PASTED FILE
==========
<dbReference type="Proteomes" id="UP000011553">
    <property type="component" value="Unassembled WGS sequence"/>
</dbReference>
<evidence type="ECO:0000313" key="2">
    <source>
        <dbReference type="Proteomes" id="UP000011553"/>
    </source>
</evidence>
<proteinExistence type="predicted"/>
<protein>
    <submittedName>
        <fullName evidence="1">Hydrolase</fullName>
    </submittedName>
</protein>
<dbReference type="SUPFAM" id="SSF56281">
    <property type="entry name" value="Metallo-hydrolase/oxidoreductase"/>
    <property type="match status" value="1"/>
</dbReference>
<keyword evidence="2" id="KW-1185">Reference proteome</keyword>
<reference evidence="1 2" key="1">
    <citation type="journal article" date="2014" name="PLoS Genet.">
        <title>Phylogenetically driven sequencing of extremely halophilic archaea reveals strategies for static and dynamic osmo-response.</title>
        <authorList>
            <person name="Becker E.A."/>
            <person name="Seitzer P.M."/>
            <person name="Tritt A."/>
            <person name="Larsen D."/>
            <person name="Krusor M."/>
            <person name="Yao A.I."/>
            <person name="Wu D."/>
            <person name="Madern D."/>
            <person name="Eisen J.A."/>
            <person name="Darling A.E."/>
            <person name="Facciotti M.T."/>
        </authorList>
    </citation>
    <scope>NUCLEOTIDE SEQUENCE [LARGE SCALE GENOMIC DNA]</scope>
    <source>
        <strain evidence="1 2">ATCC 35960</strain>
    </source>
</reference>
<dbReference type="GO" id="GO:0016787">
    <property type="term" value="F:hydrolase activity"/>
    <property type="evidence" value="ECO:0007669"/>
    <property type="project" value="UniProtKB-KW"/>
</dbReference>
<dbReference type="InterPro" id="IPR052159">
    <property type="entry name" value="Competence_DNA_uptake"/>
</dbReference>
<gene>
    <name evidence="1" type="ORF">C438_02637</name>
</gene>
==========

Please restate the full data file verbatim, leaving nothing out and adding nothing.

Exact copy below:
<dbReference type="Proteomes" id="UP000011553">
    <property type="component" value="Unassembled WGS sequence"/>
</dbReference>
<evidence type="ECO:0000313" key="2">
    <source>
        <dbReference type="Proteomes" id="UP000011553"/>
    </source>
</evidence>
<proteinExistence type="predicted"/>
<protein>
    <submittedName>
        <fullName evidence="1">Hydrolase</fullName>
    </submittedName>
</protein>
<dbReference type="SUPFAM" id="SSF56281">
    <property type="entry name" value="Metallo-hydrolase/oxidoreductase"/>
    <property type="match status" value="1"/>
</dbReference>
<keyword evidence="2" id="KW-1185">Reference proteome</keyword>
<reference evidence="1 2" key="1">
    <citation type="journal article" date="2014" name="PLoS Genet.">
        <title>Phylogenetically driven sequencing of extremely halophilic archaea reveals strategies for static and dynamic osmo-response.</title>
        <authorList>
            <person name="Becker E.A."/>
            <person name="Seitzer P.M."/>
            <person name="Tritt A."/>
            <person name="Larsen D."/>
            <person name="Krusor M."/>
            <person name="Yao A.I."/>
            <person name="Wu D."/>
            <person name="Madern D."/>
            <person name="Eisen J.A."/>
            <person name="Darling A.E."/>
            <person name="Facciotti M.T."/>
        </authorList>
    </citation>
    <scope>NUCLEOTIDE SEQUENCE [LARGE SCALE GENOMIC DNA]</scope>
    <source>
        <strain evidence="1 2">ATCC 35960</strain>
    </source>
</reference>
<dbReference type="GO" id="GO:0016787">
    <property type="term" value="F:hydrolase activity"/>
    <property type="evidence" value="ECO:0007669"/>
    <property type="project" value="UniProtKB-KW"/>
</dbReference>
<dbReference type="InterPro" id="IPR052159">
    <property type="entry name" value="Competence_DNA_uptake"/>
</dbReference>
<gene>
    <name evidence="1" type="ORF">C438_02637</name>
</gene>